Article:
Why LeBron James should free ‘Taco Tuesday’ from its trademark shackles
Thirty years ago, the Wyoming-based Mexican fast-food chain Taco John’s committed the culinary version of Columbusing when it trademarked “Taco Tuesday.”
The company — which tries to pass off tater tots as Mexican food — insists that it started the phrase (it didn’t), that it’s a part of its heritage (it didn’t use “Taco Tuesday” until 1989, a decade into its existence and long after the phrase had entered the culinary lexicon), and that it has every right to claim “Taco Tuesday” as its own.
It does, unfortunately, because some United States Patent and Trademark Office pendejo granted Taco John’s legal rights over “Taco Tuesday” three decades ago.
Taco John’s aggressively protects its intellectual property, sending cease-and-desist letters to anyone and everyone who dares use it to promote the simple act of offering a special on tacos on the second day of the week.
I wrote about this last year for Thrillist, hoping that free-speech groups and restaurateurs might get inspired to purposefully use “Taco Tuesday” and invite a cease-and-desist letter from Taco John’s. From there, they could file a petition with the USPTO to cancel the chain’s ownership of the phrase on the grounds it’s too generic to keep as a trademark.
No one took the challenge.
But now, a potential taco warrior has emerged to liberate “Taco Tuesday” from the shackles of Taco John’s: LeBron James.
The Lakers superstar is getting savaged on social media after word emerged he’s trying to trademark “Taco Tuesday” for “advertising and marketing services,” “podcasting services” and “online entertainment services,” per an Aug. 15 application filed with the United States Patent and Trademark Office.
This seems to be the culmination of a year where King James has devoted nearly every Tuesday on his Instagram Stories to videos of him and his family and friends about to eat tacos. In them, he vamps for the camera before eventually yelling “Taco Tuesday!” complete with faux-mariachi trilling and an accent that makes the Frito Bandito seem as cultured as Ricardo Montalbán.
James has yet to reveal what, if anything, is the purpose of these bits. But they’ve long made me cringe, especially since it seems his idea of tacos — yellow cheese, corn salsa, lettuce — are stuck in 1997 Akron, Ohio, even though he now works and lives in L.A., the taco capital of the United States.
All indications lean toward James pulling the same cultural-appropriation crap as Taco John’s. If so, that would be a shame for an athlete who almost always lands on the right side of wokeness.
But LeBron has also inadvertently walked into an opportunity to do good.
Taco John’s will no doubt fight his trademark application, as it has with other applicants in the past. But instead of trying to break off a part of the “Taco Tuesday” tostada for himself, LeBron should devote his upcoming legal battle to getting the USPTO to declare “Taco Tuesday” un-trademarkable.
That would let Americans use it freely once and for all.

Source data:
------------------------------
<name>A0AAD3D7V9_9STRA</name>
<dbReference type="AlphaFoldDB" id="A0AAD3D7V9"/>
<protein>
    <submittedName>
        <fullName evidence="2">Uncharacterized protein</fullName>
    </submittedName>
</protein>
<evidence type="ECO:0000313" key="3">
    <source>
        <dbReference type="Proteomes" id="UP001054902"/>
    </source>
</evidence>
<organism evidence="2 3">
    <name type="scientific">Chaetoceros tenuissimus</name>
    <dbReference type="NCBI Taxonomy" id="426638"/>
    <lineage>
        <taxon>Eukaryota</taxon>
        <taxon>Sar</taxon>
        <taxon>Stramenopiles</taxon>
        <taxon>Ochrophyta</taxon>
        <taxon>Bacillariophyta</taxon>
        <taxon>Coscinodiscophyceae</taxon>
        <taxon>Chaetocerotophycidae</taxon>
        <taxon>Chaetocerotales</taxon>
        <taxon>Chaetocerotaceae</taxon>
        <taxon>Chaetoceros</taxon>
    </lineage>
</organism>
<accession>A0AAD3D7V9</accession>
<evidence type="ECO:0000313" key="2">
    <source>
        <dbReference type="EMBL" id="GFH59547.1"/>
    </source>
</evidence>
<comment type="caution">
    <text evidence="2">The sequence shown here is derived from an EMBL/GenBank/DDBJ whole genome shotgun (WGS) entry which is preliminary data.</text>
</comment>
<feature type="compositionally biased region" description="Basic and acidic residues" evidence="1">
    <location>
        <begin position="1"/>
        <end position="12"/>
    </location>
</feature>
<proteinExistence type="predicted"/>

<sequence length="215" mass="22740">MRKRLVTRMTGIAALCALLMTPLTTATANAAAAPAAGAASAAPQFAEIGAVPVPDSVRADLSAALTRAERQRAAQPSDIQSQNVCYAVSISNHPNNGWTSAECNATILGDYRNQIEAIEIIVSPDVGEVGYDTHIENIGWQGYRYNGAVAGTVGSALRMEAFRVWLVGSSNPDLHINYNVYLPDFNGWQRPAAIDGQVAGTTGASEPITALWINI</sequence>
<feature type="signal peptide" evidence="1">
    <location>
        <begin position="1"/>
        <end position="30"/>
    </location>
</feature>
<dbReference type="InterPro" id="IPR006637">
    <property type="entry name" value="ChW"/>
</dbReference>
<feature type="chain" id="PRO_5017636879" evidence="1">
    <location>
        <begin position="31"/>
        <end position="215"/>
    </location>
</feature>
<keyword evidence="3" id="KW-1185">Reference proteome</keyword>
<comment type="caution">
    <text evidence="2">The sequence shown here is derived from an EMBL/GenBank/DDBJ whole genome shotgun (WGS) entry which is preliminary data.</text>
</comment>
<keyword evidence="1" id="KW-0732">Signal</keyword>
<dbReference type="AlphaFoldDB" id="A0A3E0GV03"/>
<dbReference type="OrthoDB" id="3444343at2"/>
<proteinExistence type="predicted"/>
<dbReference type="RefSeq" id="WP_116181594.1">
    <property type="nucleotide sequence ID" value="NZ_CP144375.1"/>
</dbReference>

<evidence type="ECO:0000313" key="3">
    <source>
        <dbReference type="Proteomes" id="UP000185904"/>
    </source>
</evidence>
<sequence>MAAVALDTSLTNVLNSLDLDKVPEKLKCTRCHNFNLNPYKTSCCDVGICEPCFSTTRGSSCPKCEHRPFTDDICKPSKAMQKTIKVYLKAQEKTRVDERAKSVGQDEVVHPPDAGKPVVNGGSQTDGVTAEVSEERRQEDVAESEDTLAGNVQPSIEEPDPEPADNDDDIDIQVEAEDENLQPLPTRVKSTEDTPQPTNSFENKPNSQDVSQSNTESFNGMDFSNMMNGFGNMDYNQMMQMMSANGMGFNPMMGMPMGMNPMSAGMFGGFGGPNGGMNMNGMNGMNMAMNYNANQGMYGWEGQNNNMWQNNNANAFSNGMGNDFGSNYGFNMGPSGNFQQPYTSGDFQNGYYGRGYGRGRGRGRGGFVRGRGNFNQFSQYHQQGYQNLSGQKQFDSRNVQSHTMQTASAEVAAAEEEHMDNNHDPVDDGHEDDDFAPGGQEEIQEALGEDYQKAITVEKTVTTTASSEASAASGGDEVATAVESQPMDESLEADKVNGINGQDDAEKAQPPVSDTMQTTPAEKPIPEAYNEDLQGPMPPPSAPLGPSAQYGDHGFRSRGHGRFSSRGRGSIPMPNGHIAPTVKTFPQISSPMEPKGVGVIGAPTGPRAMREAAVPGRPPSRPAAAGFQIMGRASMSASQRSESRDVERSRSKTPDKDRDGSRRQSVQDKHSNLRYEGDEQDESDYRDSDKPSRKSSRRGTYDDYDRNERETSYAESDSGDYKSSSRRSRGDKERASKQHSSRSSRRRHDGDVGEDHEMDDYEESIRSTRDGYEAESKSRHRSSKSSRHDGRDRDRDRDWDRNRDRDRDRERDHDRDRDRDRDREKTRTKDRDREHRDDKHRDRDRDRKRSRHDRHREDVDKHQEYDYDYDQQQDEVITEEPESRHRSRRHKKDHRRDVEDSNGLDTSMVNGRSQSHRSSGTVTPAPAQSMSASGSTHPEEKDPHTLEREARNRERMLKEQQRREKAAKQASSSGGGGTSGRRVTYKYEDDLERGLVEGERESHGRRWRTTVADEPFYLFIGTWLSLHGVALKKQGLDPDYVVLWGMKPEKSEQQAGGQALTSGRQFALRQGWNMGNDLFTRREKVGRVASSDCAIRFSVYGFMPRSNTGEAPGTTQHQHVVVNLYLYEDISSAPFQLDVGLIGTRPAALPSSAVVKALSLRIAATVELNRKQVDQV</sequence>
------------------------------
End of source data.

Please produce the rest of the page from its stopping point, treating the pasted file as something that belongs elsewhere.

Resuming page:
“Taco Tuesday” is part of America’s culinary patrimony, a brilliant mix of commerce, culture and comida encapsulated in an alliterative aphorism. Mexican restaurants in the United States have publicized tacos as a Tuesday special in newspapers since at least the Great Depression. The earliest documented use of “Taco Tuesday” I’ve found is in the April 5, 1971, issue of the Spokane Chronicle.
Yet what seems like a fun, ubiquitous saying actually has a long, tortured history involving lawsuits and lies.
Restaurants have claimed ownership over the phrase since at least the 1990s, when the late, not-that-great restaurant Tortilla Flats in Laguna Beach (where cougar den Mozambique now stands) filed a lawsuit in federal court against the El Torito chain and seven other Orange County restaurants for trademark infringement. The restaurant did that even though it and its competitors had no legal right to “Taco Tuesday,” since Taco John’s successfully filed for its trademark in 1989 and has the right to it in every state except New Jersey, where Gregory’s Restaurant and Bar in Somerville can use it.
Chains in Canada and Australia also have trademarked “Taco Tuesday” in their respective countries, and have sent cease-and-desists to smaller operations. “‘Taco Tuesday’ is something we all had in our childhood,” an Aussie told the press after receiving such a letter, in a quote that shows how common the saying is. “It’s like fish and chip Friday — it belongs to everyone.”
Trademark battles can last for years, draining bank accounts and stamina — and James has the money, will and social power to beat Taco John’s.
And he obviously loves tacos.
Come on, LeBron: Be the hero Mexicans have been looking for since the days of Pancho Villa and Emiliano Zapata. Become the most popular Laker in the Mexican American community since Mark Madsen, and win one for la raza.
If you need any inspiration, let me take you on a L.A. taco crawl, to show you the good stuff and introduce you to entrepreneurs who would love nothing more than to name vampiros and tortas in your name if you succeed in wresting “Taco Tuesday” away from Taco John’s.
And if your trademark application is just to expand your empire? Watcha: You’ll turn an entire generation of Mexican Americans into Clippers fans. Hey, Kawhi: Have I ever told you about Guerrilla Tacos?
Eat your way across L.A.
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